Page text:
This article is a companion piece to this video
When it comes to insurance subrogation law and how best to resolve subrogation suits and claims, the devil is in the details. In the above YouTube episode of RG’s educational series on subrogation process and procedure, On Subrogation: Release Language in Subrogation Claims, subrogation-focused attorney Kim Rathbone explains vital aspects of negotiating a successful release.
Safely Signing a Release for a Subrogation Claim: Reading Between the Lines
Releases are meant to bring finality to a subrogation claim by memorializing the parties’ agreement, and they also serve to protect both parties. A release may be signed before or after the subrogated matter has been litigated.
The language used in a release is always critical, and there are concerns with release language specific to subrogation disputes. While a release is not required to resolve a subrogation claim, if the parties choose to sign a release, the details of its language can make or break your client’s rights to recovery.
Kim discusses important guidelines for following best practices, taking note of issues particular to subrogation claims:
General Tips on Drafting a Release
- Have an attorney carefully review the subrogation release language
- Be sure to follow any in-house procedures your company has in place regarding legal documents
Goals of a Subrogation Release
- Memorialize the agreement you have reached with opposing party
- Protect both parties
- Bring finality to the claim
Properly Defining the Terms of a Subrogation Release
- It is critical to pay close attention to every detail of your subrogation release language. A poorly-written release may accidentally release a wrongdoer from claims beyond the intended scope of the release.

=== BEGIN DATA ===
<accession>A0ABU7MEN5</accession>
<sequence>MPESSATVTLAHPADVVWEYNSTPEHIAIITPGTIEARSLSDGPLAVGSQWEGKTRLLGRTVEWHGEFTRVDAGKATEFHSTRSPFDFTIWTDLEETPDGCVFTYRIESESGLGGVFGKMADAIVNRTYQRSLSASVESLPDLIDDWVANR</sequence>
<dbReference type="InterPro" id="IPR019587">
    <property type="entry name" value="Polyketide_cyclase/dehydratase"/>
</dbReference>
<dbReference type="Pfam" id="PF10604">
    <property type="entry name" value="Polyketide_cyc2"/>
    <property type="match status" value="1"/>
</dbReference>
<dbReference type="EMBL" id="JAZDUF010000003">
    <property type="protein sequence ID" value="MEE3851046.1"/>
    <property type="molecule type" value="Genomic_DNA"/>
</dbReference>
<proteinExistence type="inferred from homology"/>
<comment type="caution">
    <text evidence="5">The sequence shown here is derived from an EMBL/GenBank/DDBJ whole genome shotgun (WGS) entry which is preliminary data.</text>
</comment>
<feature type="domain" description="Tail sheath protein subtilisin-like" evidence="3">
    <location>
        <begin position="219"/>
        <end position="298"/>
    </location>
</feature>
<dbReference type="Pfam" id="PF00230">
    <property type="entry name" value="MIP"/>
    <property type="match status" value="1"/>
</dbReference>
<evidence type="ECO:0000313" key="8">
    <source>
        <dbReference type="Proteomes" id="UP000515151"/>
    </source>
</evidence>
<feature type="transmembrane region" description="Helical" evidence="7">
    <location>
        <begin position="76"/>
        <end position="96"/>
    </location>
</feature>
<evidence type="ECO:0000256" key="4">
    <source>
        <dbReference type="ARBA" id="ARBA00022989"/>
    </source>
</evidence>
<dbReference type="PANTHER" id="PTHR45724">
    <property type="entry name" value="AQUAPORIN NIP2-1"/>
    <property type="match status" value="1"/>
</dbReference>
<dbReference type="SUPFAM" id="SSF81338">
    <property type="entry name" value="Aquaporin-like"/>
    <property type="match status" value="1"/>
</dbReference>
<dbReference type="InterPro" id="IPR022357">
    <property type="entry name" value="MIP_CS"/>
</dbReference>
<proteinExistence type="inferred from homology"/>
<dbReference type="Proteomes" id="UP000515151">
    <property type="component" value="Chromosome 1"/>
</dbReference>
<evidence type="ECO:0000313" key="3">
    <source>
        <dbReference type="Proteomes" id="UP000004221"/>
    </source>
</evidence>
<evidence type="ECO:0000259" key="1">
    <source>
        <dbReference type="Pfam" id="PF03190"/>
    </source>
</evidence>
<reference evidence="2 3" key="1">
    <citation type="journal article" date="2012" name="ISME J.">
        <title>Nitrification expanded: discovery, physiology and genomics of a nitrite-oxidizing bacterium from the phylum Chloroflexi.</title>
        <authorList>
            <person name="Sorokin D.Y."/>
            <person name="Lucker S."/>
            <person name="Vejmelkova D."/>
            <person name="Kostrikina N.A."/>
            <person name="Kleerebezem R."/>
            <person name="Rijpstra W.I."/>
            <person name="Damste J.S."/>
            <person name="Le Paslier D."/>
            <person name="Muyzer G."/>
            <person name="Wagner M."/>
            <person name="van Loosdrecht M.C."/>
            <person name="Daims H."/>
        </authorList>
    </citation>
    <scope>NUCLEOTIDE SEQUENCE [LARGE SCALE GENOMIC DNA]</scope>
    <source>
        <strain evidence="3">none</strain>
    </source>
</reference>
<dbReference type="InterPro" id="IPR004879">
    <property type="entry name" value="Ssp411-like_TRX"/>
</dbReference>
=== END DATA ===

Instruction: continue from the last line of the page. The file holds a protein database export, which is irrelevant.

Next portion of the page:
- Does the release specify the date of loss, location of accident, and claim number? These identifiers protect you from releasing more than necessary, and other serious consequences further on in the subrogation process.
- Is the relationship between all parties clearly defined whenever possible? For example, rather than referring to in insurer as “ABC Insurance Company,” your release language should specify “ABC Insurance Company, as subrogee of Jane Policy Holder.”
- Are you aware of and familiar with all parties listed on the release agreement? If not, you could be leaving money on the table if there is another third party that can be held liable for the loss.
- Finally, does the release accurately and clearly reflect your understanding of the original agreement?
Know All the Parties Involved in the Subrogation Case
- If the release names someone you don’t recognize, be sure to seek clarification on their identity. It could be a third party who may have liability under the claim. You don’t want to inadvertently release them from liability.
- Avoid language such as “any and all parties.” This could prevent you from proceeding against an unknown third party who you later determine to have liability.
Preserving the Possibility of Additional Subrogation Claims
- If the policy holder has separate claims against the tortfeasor, such as out-of-pocket expenses, the release language should expressly preserve those separate claims.
- Be sure to preserve future claims, even if they are not yet apparent. For example, while you may have the property portion of a claim finalized, medical issues may be paid at a later time.
- If your subrogation release language is too general, it may prevent you from recovering against third parties later found to have exposure.
- Even if you have a separate payment agreement with a tortfeasor, a poorly-drafted subrogation release might inadvertently release that tortfeasor from responsibility for making future payments under that agreement. What follows is sample language that might assist in this scenario: “This release is not a release or waiver of any claim or obligation owed by [tortfeasor’s name] under the installment agreement signed on [date] and has no effect on it other than to reduce the amount owed by the consideration referenced herein.”
Insured/Employee Signature: Protecting the Individual